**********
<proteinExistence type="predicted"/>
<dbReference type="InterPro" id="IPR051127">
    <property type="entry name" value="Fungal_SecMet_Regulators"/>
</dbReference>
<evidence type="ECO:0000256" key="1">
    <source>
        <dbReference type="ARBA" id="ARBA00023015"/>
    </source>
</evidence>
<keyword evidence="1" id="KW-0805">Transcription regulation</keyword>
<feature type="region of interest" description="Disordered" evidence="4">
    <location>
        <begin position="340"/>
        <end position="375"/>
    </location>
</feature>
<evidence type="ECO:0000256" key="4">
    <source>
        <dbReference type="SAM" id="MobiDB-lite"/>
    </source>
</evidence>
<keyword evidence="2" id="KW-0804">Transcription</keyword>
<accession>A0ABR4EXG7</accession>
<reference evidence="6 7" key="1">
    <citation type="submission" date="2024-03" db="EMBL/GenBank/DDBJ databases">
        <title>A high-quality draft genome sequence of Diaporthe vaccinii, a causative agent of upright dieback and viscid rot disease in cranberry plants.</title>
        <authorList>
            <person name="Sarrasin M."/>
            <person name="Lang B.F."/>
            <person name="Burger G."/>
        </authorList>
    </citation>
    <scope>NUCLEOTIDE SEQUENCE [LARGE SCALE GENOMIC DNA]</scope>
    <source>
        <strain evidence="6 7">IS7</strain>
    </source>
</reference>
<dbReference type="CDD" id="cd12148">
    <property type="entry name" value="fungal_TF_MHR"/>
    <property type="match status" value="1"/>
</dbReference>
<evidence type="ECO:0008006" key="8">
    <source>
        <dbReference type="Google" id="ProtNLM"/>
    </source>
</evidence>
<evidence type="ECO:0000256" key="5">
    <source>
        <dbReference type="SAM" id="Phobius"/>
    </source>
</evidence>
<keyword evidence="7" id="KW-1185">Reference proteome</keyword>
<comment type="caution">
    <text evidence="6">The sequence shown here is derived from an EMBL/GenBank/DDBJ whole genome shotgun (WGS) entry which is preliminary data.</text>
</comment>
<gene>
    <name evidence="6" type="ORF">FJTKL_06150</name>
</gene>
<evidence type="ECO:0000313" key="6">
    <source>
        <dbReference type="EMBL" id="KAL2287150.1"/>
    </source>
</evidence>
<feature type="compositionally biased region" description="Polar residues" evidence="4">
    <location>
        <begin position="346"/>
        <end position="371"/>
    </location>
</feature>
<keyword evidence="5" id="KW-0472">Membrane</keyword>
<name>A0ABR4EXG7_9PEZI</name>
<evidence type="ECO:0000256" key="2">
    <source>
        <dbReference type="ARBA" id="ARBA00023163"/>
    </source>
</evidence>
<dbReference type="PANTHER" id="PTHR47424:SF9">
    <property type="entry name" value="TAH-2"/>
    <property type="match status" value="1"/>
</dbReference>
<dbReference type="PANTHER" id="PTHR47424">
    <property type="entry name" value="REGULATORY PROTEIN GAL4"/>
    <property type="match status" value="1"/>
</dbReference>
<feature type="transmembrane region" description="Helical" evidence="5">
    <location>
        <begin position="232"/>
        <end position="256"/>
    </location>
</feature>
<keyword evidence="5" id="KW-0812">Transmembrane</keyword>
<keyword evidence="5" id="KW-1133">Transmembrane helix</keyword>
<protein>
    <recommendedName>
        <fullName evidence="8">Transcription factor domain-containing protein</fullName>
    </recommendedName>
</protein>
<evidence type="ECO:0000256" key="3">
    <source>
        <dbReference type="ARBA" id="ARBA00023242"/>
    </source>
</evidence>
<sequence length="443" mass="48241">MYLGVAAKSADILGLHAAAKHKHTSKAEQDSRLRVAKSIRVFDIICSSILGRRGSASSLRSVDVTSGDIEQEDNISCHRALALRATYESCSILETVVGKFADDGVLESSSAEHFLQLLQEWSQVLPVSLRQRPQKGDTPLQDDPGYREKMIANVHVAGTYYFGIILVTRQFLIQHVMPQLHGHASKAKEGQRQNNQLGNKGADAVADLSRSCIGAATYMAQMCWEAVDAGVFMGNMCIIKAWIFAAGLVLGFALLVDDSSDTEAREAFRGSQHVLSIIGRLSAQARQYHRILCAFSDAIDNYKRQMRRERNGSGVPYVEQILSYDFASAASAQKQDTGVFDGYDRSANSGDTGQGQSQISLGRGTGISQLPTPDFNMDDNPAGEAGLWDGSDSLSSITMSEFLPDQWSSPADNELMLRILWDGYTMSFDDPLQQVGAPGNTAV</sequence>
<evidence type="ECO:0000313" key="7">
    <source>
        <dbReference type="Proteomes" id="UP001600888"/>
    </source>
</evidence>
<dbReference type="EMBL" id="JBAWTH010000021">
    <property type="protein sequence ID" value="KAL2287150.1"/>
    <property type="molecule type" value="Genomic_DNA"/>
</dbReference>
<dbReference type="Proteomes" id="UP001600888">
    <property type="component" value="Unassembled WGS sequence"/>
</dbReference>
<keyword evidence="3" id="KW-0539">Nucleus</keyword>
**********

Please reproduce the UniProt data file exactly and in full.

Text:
<proteinExistence type="predicted"/>
<dbReference type="InterPro" id="IPR051127">
    <property type="entry name" value="Fungal_SecMet_Regulators"/>
</dbReference>
<evidence type="ECO:0000256" key="1">
    <source>
        <dbReference type="ARBA" id="ARBA00023015"/>
    </source>
</evidence>
<keyword evidence="1" id="KW-0805">Transcription regulation</keyword>
<feature type="region of interest" description="Disordered" evidence="4">
    <location>
        <begin position="340"/>
        <end position="375"/>
    </location>
</feature>
<evidence type="ECO:0000256" key="4">
    <source>
        <dbReference type="SAM" id="MobiDB-lite"/>
    </source>
</evidence>
<keyword evidence="2" id="KW-0804">Transcription</keyword>
<accession>A0ABR4EXG7</accession>
<reference evidence="6 7" key="1">
    <citation type="submission" date="2024-03" db="EMBL/GenBank/DDBJ databases">
        <title>A high-quality draft genome sequence of Diaporthe vaccinii, a causative agent of upright dieback and viscid rot disease in cranberry plants.</title>
        <authorList>
            <person name="Sarrasin M."/>
            <person name="Lang B.F."/>
            <person name="Burger G."/>
        </authorList>
    </citation>
    <scope>NUCLEOTIDE SEQUENCE [LARGE SCALE GENOMIC DNA]</scope>
    <source>
        <strain evidence="6 7">IS7</strain>
    </source>
</reference>
<dbReference type="CDD" id="cd12148">
    <property type="entry name" value="fungal_TF_MHR"/>
    <property type="match status" value="1"/>
</dbReference>
<evidence type="ECO:0008006" key="8">
    <source>
        <dbReference type="Google" id="ProtNLM"/>
    </source>
</evidence>
<evidence type="ECO:0000256" key="5">
    <source>
        <dbReference type="SAM" id="Phobius"/>
    </source>
</evidence>
<keyword evidence="7" id="KW-1185">Reference proteome</keyword>
<comment type="caution">
    <text evidence="6">The sequence shown here is derived from an EMBL/GenBank/DDBJ whole genome shotgun (WGS) entry which is preliminary data.</text>
</comment>
<gene>
    <name evidence="6" type="ORF">FJTKL_06150</name>
</gene>
<evidence type="ECO:0000313" key="6">
    <source>
        <dbReference type="EMBL" id="KAL2287150.1"/>
    </source>
</evidence>
<feature type="compositionally biased region" description="Polar residues" evidence="4">
    <location>
        <begin position="346"/>
        <end position="371"/>
    </location>
</feature>
<keyword evidence="5" id="KW-0472">Membrane</keyword>
<name>A0ABR4EXG7_9PEZI</name>
<evidence type="ECO:0000256" key="2">
    <source>
        <dbReference type="ARBA" id="ARBA00023163"/>
    </source>
</evidence>
<dbReference type="PANTHER" id="PTHR47424:SF9">
    <property type="entry name" value="TAH-2"/>
    <property type="match status" value="1"/>
</dbReference>
<dbReference type="PANTHER" id="PTHR47424">
    <property type="entry name" value="REGULATORY PROTEIN GAL4"/>
    <property type="match status" value="1"/>
</dbReference>
<feature type="transmembrane region" description="Helical" evidence="5">
    <location>
        <begin position="232"/>
        <end position="256"/>
    </location>
</feature>
<keyword evidence="5" id="KW-0812">Transmembrane</keyword>
<keyword evidence="5" id="KW-1133">Transmembrane helix</keyword>
<protein>
    <recommendedName>
        <fullName evidence="8">Transcription factor domain-containing protein</fullName>
    </recommendedName>
</protein>
<evidence type="ECO:0000256" key="3">
    <source>
        <dbReference type="ARBA" id="ARBA00023242"/>
    </source>
</evidence>
<sequence length="443" mass="48241">MYLGVAAKSADILGLHAAAKHKHTSKAEQDSRLRVAKSIRVFDIICSSILGRRGSASSLRSVDVTSGDIEQEDNISCHRALALRATYESCSILETVVGKFADDGVLESSSAEHFLQLLQEWSQVLPVSLRQRPQKGDTPLQDDPGYREKMIANVHVAGTYYFGIILVTRQFLIQHVMPQLHGHASKAKEGQRQNNQLGNKGADAVADLSRSCIGAATYMAQMCWEAVDAGVFMGNMCIIKAWIFAAGLVLGFALLVDDSSDTEAREAFRGSQHVLSIIGRLSAQARQYHRILCAFSDAIDNYKRQMRRERNGSGVPYVEQILSYDFASAASAQKQDTGVFDGYDRSANSGDTGQGQSQISLGRGTGISQLPTPDFNMDDNPAGEAGLWDGSDSLSSITMSEFLPDQWSSPADNELMLRILWDGYTMSFDDPLQQVGAPGNTAV</sequence>
<evidence type="ECO:0000313" key="7">
    <source>
        <dbReference type="Proteomes" id="UP001600888"/>
    </source>
</evidence>
<dbReference type="EMBL" id="JBAWTH010000021">
    <property type="protein sequence ID" value="KAL2287150.1"/>
    <property type="molecule type" value="Genomic_DNA"/>
</dbReference>
<dbReference type="Proteomes" id="UP001600888">
    <property type="component" value="Unassembled WGS sequence"/>
</dbReference>
<keyword evidence="3" id="KW-0539">Nucleus</keyword>